John Updike was born in 1932, in hillington, Pennsylvania. He graduated from Harvard College in 1954, and spent a year in Oxford, England, at the Ruskin School of Drawing and Fine Art. From 1955 to 1957 he was a member of the staff of The New Yorker, and since 1957 has lived in Massachusetts. He is the father of four children and the author of more than fifty books, including collections of short stories, poems, essays, and criticism. His novels have won the Pulitzer Prize (twice), the National Book Award, the National Book Critics Circle Award, the Rosenthal Award, and the Howells Medal. A previous collection of essays, Hugging the Shore, received the 1983 National Book Critics Circle Award for criticism.
One of the several new and exciting paths Updike takes in this magnificent new novel is its futuristic setting‘the year 2020, after the Sino-American Conflict has destroyed the government, rendered the Great Plains a radioactive dustbowl and left the management of local affairs to thugs who demand protection money. Yet so subtly is this information introduced into the narrative that what remains paramount is not what has changed in this dangerous new world (although Updike imagines its particulars with brilliant specificity) but what has remained the same: the edgy relationship between the sexes, the wax and wane of the seasons, the pull of love and guilt between generations. Narrator Ben Turnbull begins his story on a snowy November day when a deer that is ravaging his property in coastal Massachusetts becomes the target of his ruthlessly efficient wife Gloria's zeal to eradicate what she cannot tame. In segues of time slippage, Ben imagines himself in other eras of history when brute force destroys civilization: among Egyptian grave robbers, as a monk of Lindisfarne slaughtered by Norse marauders, as a Nazi guard in a concentration camp. In more mundane moments, he enjoys sexual romps with the whore Deirdre, who may or may not be a metamorphosed deer, just as Gloria may or may not be dead. (She is not‘and Deirdre decamps.) Meanwhile, some tough kids take up residence on the property and extort money, and a spectral torus glows in the sky. As the months pass‘precisely observed by Ben in detailed, loving descriptions of the flora and fauna of each season‘the tone of the book grows more ominous until, sure enough, a lawless incursion of cancer cells invades Ben's body. Updike's prose is ‘as ever‘lush, lyrical and yet poetically precise. His control never wavers as Ben surveys the sorry state of the world in matter-of-fact terms, and the state of his libido, his relationships with Gloria, his children and his proliferating grandchildren in more agitated reflections. As Ben confronts the looming certainty that time is running out for him and for the universe, the narrative sweeps to a bittersweet conclusion befitting a book that has all the hallmarks of a classic. 75,000 first printing; BOMC main selection. (Oct.)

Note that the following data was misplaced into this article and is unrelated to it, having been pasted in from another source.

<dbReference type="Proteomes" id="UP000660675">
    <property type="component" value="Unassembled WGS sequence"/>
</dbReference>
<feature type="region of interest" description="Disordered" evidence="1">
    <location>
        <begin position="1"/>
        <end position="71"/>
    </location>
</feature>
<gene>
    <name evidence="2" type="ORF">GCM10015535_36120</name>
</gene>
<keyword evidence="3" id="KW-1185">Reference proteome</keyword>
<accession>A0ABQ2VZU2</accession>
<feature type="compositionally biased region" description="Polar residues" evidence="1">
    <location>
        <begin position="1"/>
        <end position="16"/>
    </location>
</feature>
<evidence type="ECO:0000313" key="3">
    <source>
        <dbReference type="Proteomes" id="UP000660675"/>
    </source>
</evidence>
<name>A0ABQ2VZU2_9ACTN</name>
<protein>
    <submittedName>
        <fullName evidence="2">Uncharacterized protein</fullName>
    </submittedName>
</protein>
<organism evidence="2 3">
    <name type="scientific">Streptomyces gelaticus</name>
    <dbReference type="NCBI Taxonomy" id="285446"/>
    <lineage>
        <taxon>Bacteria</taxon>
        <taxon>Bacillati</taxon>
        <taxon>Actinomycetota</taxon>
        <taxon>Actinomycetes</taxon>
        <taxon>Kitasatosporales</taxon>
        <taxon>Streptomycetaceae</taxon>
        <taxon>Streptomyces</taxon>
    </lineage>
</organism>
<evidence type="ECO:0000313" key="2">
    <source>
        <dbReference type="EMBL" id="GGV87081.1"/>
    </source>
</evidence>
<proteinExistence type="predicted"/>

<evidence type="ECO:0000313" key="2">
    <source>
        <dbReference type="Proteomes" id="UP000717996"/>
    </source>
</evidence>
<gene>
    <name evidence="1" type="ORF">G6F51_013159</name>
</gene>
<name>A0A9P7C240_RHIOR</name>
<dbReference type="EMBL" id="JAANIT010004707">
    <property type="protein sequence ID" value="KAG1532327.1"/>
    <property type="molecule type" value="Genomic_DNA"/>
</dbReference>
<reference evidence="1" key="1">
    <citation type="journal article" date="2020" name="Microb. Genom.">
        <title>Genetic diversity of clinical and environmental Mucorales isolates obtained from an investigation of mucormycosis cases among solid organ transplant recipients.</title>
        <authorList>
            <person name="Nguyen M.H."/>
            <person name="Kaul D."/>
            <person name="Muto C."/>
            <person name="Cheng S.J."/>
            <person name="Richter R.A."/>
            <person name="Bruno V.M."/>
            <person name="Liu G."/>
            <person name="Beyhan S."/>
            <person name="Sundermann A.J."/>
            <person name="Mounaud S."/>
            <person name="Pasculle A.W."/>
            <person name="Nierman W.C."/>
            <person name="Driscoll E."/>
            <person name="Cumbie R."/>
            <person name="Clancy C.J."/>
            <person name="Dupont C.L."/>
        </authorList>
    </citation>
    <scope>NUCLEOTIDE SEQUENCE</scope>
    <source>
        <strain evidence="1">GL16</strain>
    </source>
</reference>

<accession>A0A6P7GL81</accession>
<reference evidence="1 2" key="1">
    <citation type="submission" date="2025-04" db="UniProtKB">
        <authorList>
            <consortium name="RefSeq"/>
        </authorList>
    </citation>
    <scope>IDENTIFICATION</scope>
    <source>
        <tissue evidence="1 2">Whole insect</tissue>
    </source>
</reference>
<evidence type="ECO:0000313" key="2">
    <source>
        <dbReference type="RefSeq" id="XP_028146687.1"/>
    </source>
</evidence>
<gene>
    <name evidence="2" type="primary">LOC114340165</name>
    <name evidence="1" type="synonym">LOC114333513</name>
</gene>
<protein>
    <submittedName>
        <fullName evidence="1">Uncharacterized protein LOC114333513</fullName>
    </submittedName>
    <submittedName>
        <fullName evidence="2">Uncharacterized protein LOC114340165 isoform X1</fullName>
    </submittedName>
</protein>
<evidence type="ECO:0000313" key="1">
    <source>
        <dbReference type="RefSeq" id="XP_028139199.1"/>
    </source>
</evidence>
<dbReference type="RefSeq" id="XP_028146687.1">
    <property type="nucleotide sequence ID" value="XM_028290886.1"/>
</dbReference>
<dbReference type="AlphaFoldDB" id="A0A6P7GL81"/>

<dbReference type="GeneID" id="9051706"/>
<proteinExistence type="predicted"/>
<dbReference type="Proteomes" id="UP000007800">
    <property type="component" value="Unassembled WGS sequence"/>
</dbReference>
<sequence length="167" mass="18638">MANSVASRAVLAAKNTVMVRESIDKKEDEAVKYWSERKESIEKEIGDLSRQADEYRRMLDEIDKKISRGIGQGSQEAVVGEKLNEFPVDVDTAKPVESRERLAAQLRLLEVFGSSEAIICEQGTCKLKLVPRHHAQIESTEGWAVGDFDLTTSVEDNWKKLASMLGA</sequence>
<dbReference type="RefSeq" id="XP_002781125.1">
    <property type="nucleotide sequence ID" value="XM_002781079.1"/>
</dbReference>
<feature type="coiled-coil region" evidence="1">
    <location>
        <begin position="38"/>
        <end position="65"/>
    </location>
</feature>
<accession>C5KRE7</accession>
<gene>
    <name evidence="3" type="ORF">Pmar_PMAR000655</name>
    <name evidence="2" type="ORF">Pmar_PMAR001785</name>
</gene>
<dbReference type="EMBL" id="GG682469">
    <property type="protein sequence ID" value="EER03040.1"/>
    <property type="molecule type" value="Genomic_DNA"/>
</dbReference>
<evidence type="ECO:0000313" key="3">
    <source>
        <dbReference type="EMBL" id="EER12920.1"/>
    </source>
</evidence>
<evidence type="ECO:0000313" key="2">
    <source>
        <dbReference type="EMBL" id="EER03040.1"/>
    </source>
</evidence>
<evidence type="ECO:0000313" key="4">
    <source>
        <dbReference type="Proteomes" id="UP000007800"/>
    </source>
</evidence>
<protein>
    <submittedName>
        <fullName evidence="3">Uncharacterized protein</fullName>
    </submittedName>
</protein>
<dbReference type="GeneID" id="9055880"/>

Updike again, understandably autumnal in his 18th novel and 48th book. It's 2020, and war with China has left the United States in a shambles. As cheerfully retired investment counselor Ben Turnbull gets caught up in the "many-universes" theory resulting from the indeterminacy of quantum mechanics, he finds his identity racing back and forth in time.